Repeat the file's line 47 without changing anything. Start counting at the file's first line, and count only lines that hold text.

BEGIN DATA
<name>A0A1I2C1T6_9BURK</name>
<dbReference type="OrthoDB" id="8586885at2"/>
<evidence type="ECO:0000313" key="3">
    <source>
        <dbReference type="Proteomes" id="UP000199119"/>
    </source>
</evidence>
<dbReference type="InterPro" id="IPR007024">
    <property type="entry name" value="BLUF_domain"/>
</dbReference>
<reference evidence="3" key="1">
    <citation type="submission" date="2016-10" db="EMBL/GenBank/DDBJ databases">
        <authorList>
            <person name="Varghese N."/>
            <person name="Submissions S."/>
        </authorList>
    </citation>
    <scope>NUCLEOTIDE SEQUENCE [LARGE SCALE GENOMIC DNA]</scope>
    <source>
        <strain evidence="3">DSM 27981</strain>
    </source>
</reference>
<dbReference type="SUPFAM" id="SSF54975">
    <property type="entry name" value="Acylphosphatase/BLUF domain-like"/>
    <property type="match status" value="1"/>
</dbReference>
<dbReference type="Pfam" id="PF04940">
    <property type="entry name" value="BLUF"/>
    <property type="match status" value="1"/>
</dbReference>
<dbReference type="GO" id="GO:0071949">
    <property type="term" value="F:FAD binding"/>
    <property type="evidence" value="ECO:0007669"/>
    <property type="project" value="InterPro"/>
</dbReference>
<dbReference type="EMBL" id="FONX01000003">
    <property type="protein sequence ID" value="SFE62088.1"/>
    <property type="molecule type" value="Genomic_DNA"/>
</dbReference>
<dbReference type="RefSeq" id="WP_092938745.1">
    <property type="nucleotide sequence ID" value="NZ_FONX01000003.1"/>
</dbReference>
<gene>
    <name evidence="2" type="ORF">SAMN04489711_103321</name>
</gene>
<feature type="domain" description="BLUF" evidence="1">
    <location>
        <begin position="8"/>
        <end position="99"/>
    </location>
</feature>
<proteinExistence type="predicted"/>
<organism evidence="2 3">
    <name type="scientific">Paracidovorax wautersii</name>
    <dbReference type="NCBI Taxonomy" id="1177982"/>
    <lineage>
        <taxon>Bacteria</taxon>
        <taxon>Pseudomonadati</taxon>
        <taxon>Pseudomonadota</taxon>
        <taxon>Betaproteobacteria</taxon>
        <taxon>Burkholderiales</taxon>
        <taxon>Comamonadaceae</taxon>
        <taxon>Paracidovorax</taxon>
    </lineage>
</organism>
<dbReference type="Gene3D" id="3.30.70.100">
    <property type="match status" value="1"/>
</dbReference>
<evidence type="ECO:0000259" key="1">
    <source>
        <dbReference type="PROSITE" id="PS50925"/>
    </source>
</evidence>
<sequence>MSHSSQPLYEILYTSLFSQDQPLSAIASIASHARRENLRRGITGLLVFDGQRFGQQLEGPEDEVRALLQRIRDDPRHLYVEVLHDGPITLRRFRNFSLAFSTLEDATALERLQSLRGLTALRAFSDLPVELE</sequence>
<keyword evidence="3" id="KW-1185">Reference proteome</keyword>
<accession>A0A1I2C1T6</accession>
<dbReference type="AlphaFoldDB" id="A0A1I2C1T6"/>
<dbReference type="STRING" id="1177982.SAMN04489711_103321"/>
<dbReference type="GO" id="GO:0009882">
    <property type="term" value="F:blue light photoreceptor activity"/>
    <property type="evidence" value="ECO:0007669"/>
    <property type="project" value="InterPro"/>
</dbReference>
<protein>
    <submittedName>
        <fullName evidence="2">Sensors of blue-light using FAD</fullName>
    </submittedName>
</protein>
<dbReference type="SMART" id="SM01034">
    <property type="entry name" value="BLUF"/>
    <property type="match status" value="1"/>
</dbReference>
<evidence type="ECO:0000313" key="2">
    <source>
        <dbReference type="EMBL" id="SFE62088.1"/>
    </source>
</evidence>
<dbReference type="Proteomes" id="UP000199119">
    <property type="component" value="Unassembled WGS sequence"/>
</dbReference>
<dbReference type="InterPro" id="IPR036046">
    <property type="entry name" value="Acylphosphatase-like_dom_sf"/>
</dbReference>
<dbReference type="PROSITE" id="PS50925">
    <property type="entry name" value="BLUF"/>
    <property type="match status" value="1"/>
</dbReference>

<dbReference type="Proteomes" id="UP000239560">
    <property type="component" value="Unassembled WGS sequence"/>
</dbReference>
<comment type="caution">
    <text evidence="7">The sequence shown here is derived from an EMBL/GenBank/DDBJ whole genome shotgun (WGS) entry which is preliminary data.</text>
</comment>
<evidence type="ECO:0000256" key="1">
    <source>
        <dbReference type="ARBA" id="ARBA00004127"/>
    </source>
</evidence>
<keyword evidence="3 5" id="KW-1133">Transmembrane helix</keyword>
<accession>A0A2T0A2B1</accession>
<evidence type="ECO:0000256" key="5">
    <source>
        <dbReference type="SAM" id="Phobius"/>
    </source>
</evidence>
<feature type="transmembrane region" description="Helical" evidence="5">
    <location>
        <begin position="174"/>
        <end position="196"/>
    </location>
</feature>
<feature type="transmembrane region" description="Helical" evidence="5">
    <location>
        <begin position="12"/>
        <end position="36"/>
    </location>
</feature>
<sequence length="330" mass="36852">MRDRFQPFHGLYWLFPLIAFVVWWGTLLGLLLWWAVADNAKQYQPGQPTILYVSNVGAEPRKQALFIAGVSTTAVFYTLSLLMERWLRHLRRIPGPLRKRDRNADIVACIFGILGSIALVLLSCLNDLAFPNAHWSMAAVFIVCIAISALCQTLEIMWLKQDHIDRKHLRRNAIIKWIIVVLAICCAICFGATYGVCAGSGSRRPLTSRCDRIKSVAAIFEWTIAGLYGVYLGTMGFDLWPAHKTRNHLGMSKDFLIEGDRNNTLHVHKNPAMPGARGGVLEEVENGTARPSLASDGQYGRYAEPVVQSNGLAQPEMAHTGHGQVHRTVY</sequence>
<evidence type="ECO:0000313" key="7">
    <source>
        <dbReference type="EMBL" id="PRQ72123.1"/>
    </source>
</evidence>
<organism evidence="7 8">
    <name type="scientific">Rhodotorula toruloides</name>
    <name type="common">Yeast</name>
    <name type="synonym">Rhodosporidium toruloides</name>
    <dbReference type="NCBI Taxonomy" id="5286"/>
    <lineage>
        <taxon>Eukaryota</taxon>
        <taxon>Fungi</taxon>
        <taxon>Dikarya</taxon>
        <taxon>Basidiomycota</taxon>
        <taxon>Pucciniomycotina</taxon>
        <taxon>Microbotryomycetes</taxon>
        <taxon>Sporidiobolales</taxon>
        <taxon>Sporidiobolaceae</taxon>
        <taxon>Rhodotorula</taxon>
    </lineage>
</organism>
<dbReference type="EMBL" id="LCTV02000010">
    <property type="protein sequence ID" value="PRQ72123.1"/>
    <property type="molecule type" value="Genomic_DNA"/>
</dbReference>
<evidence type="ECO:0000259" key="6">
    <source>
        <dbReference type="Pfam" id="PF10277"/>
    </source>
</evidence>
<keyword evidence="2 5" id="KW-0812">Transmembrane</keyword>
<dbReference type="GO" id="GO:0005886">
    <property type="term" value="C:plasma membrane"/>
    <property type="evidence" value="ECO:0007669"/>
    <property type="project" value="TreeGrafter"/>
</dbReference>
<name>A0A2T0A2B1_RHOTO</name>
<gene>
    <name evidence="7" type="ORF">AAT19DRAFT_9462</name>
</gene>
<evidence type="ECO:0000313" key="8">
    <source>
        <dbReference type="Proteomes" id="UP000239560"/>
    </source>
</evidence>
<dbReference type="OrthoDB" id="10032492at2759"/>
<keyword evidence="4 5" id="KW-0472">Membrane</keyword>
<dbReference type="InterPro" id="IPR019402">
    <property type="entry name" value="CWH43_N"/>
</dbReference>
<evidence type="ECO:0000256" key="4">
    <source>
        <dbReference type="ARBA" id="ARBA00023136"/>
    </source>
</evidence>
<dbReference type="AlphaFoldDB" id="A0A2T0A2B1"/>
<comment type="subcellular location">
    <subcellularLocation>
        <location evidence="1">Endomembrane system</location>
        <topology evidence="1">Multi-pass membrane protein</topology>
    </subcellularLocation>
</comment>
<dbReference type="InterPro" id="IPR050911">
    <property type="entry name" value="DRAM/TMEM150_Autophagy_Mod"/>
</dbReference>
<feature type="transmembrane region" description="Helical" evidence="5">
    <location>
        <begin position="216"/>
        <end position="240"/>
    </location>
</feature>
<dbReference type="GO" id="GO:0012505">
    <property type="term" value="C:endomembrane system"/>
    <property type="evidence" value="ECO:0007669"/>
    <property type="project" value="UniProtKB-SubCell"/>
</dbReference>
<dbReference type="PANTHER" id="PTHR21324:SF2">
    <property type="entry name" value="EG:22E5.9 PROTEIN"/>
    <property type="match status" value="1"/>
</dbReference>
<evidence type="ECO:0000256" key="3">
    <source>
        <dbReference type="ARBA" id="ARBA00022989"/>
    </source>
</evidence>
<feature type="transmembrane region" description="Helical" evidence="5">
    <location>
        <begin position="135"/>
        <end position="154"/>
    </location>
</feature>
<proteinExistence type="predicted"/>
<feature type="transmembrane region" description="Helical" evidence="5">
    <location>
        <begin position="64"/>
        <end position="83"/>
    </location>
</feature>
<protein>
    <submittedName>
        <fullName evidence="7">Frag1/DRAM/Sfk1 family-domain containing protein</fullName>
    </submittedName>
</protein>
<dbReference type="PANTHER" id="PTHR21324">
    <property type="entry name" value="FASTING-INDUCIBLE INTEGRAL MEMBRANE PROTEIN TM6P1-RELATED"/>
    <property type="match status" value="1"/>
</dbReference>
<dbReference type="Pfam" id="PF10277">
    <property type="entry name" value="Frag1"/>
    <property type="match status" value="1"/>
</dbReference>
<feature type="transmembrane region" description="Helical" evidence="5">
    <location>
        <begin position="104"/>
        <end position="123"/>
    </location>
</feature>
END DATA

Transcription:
    <location>